Because I am so good at this, I'm going to go ahead and offer up my predictions for election night: Barack Obama will win with 355 electoral votes.
What to Watch For on Tuesday Night
Despite John McCain's claims that they are making a last minute national surge -- his campaign manager, Rick Davis, argued that Barack Obama is advertising in Arizona, Montana and Georgia in a desperate last-ditch attempt to broaden his territory to eke out a win -- there are hardly any scenarios in which McCain pulls this off.
McCain's one hope is to win Pennsylvania, but poll guru Nate Silver has said that Obama has a better chance of winning Arizona than losing the Keystone State...so, not great odds for McCain. As I said last week, I think Obama's electoral floor is 272, and that's without Ohio, Florida, Nevada, Missouri, Colorado, New Mexico, Indiana and North Carolina. Barack Obama doesn't need any of those states to win, but McCain needs them all, plus PA.
Once Virginia and Pennsylvania are called for Obama, we can start popping the champagne. (Nonetheless, I also have a bottle of Jack Daniel's on hand, just in case.)
Oh, I am looking forward to cleaning house in a big way. Buh-bye, Senator Stevens and Senator Dole. Sayonara, Michelle Bachman. I am also crossing my fingers for the end of Ohio's crazy congresswoman Jean Schmidt. My wish list includes victories for Al Franken in Minnesota and incumbent governor Chris Gregoire in Washington, but those are too close to call.
Proposition 8 in California...we just have to hope.
In Oregon, it appears the bell will toll for Senator Gordon Smith. I struggled with my vote on this one. I don't have any particular issue with Sen. Smith; I think he's one of the few congressional Republicans with any integrity, and he's been a faithful steward for the state of Oregon. That was almost enough for me to vote for him, right there. His challenger, Jeff Merkley, ran some dispiriting ads, and Smith responded in kind, which has been very disappointing. Nonetheless, when it came right down to it, I couldn't deny that Merkley is going to be the more reliable vote on issues that are important to me.
The Future of the Republican Party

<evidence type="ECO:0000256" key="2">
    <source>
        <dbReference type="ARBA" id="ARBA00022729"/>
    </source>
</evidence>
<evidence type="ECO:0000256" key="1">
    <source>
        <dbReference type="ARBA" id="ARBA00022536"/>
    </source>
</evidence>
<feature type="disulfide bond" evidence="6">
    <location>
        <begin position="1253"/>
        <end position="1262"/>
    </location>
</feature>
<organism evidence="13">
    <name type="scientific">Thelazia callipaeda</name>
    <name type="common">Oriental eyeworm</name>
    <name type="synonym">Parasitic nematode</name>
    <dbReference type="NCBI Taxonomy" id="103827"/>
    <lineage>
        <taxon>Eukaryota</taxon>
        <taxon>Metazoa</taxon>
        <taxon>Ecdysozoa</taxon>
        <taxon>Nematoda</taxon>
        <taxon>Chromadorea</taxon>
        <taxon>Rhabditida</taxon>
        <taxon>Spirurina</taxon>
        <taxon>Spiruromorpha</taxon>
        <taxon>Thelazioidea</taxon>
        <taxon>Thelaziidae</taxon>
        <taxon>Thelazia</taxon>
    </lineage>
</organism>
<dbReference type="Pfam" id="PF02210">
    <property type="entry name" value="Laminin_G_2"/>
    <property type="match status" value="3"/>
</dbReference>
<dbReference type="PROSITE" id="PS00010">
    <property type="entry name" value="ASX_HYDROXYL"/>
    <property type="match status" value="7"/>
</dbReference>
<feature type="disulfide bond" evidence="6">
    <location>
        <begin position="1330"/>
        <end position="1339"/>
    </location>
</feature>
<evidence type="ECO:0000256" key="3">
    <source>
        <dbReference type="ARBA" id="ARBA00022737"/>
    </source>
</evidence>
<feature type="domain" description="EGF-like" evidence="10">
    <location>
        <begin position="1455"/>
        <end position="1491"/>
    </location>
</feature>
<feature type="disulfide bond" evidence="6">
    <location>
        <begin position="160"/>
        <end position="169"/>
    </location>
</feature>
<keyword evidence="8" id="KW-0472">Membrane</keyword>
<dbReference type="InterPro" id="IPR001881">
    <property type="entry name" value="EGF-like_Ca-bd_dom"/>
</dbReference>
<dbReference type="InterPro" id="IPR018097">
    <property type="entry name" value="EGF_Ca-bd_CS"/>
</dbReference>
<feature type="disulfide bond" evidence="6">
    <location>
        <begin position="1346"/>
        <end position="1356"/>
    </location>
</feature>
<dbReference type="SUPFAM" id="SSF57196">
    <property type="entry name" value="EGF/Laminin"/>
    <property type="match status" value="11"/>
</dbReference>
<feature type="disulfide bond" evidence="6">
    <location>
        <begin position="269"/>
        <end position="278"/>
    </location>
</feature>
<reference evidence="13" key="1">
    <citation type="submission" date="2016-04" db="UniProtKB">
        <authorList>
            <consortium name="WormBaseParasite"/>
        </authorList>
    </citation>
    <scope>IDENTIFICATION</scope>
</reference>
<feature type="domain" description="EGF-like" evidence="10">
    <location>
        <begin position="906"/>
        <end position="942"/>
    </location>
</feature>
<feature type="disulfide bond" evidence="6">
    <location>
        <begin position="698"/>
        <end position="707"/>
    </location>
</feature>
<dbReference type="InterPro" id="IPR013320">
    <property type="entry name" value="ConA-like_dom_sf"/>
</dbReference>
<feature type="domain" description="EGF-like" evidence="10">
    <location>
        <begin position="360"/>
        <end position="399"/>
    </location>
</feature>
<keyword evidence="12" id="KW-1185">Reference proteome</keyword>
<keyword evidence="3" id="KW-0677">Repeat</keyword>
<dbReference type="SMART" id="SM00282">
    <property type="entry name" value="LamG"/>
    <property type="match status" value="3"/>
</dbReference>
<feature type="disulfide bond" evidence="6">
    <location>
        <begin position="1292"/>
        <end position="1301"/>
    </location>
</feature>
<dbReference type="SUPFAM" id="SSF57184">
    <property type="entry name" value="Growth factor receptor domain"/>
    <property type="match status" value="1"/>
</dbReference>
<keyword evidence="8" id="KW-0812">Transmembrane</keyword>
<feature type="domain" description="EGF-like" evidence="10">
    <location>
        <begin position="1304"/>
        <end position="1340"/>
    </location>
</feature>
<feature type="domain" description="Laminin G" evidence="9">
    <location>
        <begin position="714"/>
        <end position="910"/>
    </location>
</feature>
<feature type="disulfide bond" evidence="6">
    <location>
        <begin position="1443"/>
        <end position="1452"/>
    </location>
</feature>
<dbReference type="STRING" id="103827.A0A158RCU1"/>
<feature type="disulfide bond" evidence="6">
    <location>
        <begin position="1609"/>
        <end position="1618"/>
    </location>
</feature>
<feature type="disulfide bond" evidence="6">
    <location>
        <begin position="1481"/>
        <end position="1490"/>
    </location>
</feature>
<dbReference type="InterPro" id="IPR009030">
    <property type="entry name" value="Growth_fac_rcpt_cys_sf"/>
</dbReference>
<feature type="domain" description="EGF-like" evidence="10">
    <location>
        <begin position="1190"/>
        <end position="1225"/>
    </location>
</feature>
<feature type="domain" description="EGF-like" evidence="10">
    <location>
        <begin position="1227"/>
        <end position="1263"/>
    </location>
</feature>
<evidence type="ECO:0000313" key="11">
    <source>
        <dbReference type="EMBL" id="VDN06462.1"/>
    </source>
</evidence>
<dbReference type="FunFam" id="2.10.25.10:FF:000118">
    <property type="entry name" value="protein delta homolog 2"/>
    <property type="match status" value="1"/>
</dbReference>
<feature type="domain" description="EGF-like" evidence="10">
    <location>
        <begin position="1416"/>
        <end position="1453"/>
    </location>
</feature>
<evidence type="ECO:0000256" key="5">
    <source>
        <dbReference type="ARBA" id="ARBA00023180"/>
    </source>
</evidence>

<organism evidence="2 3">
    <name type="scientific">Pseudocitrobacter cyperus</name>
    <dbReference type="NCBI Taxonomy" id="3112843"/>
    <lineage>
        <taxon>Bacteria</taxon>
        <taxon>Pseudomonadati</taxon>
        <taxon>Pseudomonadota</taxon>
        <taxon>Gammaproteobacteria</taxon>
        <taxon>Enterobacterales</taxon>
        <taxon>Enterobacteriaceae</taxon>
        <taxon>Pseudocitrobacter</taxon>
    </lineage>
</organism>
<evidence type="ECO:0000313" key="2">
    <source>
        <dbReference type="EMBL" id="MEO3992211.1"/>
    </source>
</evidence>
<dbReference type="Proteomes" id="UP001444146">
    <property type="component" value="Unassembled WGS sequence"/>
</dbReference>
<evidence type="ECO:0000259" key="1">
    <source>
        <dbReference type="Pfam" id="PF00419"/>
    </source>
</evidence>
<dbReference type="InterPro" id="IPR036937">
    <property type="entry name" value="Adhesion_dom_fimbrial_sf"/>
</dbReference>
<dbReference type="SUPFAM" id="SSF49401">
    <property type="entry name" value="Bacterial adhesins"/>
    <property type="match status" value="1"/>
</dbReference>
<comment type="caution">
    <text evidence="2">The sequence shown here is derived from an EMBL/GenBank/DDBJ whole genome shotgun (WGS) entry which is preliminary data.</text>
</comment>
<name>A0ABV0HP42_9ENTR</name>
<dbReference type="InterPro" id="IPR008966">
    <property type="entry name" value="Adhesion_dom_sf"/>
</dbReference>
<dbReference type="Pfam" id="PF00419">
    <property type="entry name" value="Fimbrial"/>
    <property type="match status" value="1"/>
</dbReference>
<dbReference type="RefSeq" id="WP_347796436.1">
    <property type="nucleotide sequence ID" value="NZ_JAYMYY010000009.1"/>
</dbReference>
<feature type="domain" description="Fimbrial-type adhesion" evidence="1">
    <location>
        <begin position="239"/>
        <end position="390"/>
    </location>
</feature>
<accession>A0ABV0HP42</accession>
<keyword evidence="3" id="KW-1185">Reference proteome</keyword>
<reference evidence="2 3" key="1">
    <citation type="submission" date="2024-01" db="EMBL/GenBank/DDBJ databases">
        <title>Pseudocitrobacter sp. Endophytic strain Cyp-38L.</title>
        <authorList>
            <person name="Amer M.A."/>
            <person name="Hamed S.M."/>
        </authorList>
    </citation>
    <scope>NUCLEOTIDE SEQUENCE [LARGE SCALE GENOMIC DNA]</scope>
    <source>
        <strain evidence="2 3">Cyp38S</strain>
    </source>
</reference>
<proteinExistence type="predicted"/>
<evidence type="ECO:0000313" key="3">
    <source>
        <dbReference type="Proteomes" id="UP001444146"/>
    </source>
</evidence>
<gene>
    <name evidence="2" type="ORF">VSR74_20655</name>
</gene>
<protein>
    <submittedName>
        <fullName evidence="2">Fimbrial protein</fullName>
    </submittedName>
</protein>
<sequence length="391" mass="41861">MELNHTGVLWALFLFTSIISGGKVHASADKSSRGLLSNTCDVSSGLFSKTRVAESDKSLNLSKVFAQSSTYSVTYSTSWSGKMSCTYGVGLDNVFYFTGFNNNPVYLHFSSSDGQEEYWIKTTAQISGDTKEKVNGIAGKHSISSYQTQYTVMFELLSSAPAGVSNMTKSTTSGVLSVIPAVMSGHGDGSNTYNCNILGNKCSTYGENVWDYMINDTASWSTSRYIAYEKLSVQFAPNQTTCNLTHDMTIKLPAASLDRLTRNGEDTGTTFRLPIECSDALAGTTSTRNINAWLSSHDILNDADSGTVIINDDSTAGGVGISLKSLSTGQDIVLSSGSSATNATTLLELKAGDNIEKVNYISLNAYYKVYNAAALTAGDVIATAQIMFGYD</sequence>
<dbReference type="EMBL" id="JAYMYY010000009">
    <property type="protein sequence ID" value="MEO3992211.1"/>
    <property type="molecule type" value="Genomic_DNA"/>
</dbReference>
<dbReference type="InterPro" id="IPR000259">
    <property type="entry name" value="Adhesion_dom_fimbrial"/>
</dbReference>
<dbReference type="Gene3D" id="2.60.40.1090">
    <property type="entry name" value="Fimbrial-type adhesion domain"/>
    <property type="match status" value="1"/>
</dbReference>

Civil war's a-brewin'.
Many Republicans will chuck Sarah Palin under the bus as the albatross that sank the USS McCain; others will hold her up as a martyr. McCain will be marginalized, blamed by the economic conservatives for selling out to the fundamentalists, and villainized by social conservatives for being too soft on Obama.
There is no "Republican Party," and hasn't been for a long time. The leading lights of the party, such as it is, are Mitt Romney and Mike Huckabee. John McCain was the sorry compromise that emerged from the inability of the two wings of the party to agree. Romney is the standard-bearer for the small-government, big-business neocons who are far more concerned about the capital gains and inheritance taxes than they are about gay marriage. Many of those Republicans, despite their philosophical differences with the Democrats, will vote for Obama this year because he's the lone voice of sanity on the ballot. (Hence the rash of recent endorsements.)
What's left is the loony right. They will be convinced that they lost because they weren't right-wing enough. These are the folks who live in the fantasy universe where Barack Obama is a socialist radical Islamist whose friends are PLO spokesmen and domestic terrorists, who will ban the Bible, prohibit religious speech and force gay marriage on the country while taxing us all into poverty. Their new heroes are Sarah Palin and, yes, Joe the Plumber.